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Ann is an avid gardener, cook and garden writer, and a Vermont Certified Horticulturist. She tends to her old farmhouse and organic homestead where she raises blueberries, raspberries, strawberries, and elderberries, as well as fruit and nut trees. Ann grows vegetables and herbs in raised beds and containers that are tucked into a lush landscape of perennial gardens in the scenic Winooski River Valley. A trained horticulturist and ecological landscape designer, she is the author of four gardening books, including Organic Gardening for Dummies, and is a longtime contributor to many magazines, websites and other publications.
Flowers are the stars of the garden, but what do you do when a plague of beetles, drought or neglect knocks out a section in the border? Experienced gardeners know that it helps to have a few well-chosen ornaments on hand. Garden art gives your space personality and true perennial pleasure — up close or from a drive-by distance.
Choose pieces that fit your garden's theme or character: playful or serene, spare or eclectic, colorful or color-themed. Determine whether the pieces will be viewed from the street, a footpath, porch or window. Bright colors, light reflection, movement and large, bold pieces are good attributes for distance viewing and public garden spaces. In smaller, more intimate gardens, choose decor that matches the scale, with subtler color, sound, size and motion.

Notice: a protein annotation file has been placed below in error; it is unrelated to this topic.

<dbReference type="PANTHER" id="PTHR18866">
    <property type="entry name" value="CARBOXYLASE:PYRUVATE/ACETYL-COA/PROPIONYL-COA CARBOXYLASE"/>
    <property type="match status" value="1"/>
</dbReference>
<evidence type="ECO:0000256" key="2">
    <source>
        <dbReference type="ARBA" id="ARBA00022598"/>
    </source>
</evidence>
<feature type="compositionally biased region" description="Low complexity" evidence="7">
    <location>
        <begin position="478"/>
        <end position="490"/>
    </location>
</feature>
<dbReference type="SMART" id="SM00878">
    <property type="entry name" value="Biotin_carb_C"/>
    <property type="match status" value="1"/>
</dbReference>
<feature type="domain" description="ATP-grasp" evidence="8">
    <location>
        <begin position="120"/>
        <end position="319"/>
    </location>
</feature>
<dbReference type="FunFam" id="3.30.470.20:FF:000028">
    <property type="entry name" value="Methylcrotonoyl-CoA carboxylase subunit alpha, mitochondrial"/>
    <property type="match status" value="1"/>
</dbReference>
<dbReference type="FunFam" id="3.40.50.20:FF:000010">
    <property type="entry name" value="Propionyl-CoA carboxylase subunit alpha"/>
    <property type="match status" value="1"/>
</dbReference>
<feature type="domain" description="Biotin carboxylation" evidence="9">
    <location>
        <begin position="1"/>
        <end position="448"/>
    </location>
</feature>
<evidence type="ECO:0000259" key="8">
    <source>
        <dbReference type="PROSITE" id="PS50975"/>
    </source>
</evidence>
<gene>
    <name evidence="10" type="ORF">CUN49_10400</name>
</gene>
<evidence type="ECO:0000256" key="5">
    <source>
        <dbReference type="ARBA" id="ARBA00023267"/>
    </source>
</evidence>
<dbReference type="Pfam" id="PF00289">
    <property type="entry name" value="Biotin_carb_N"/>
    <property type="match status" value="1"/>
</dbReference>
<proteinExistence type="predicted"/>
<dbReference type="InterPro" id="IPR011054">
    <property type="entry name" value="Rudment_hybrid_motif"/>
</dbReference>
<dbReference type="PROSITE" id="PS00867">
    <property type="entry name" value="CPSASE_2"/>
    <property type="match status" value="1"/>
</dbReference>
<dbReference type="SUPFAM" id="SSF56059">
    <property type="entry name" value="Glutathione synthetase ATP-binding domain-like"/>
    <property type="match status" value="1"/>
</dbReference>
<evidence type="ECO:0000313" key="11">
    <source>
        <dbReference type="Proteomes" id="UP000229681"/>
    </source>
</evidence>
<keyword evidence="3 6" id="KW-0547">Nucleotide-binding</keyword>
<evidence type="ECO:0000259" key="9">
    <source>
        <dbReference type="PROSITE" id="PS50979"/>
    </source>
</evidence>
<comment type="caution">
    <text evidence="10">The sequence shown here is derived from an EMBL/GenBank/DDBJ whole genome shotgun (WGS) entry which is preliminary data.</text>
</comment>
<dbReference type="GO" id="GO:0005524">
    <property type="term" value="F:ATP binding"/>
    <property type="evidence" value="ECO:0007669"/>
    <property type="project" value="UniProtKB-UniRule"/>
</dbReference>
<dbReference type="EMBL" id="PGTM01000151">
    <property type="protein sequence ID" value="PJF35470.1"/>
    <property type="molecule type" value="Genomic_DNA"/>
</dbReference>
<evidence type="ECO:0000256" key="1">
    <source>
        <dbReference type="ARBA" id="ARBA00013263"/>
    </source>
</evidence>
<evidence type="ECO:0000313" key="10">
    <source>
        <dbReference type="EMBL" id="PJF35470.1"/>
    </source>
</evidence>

In addition to garden art, consider:
Lighting: The garden can be beautiful at night, too. Solar lighting adds a whole new dimension to gardens in the evening.
Foliage: Non-flowering shrubs and perennials, including ferns and succulents, make an ideal foil for sculpture and décor that add personality and pop.
Next time you feel your garden needs "a little something", consider a well-placed ornament or sculpture. Here are some ideas to get you inspired:
Last updated: 7/24/19
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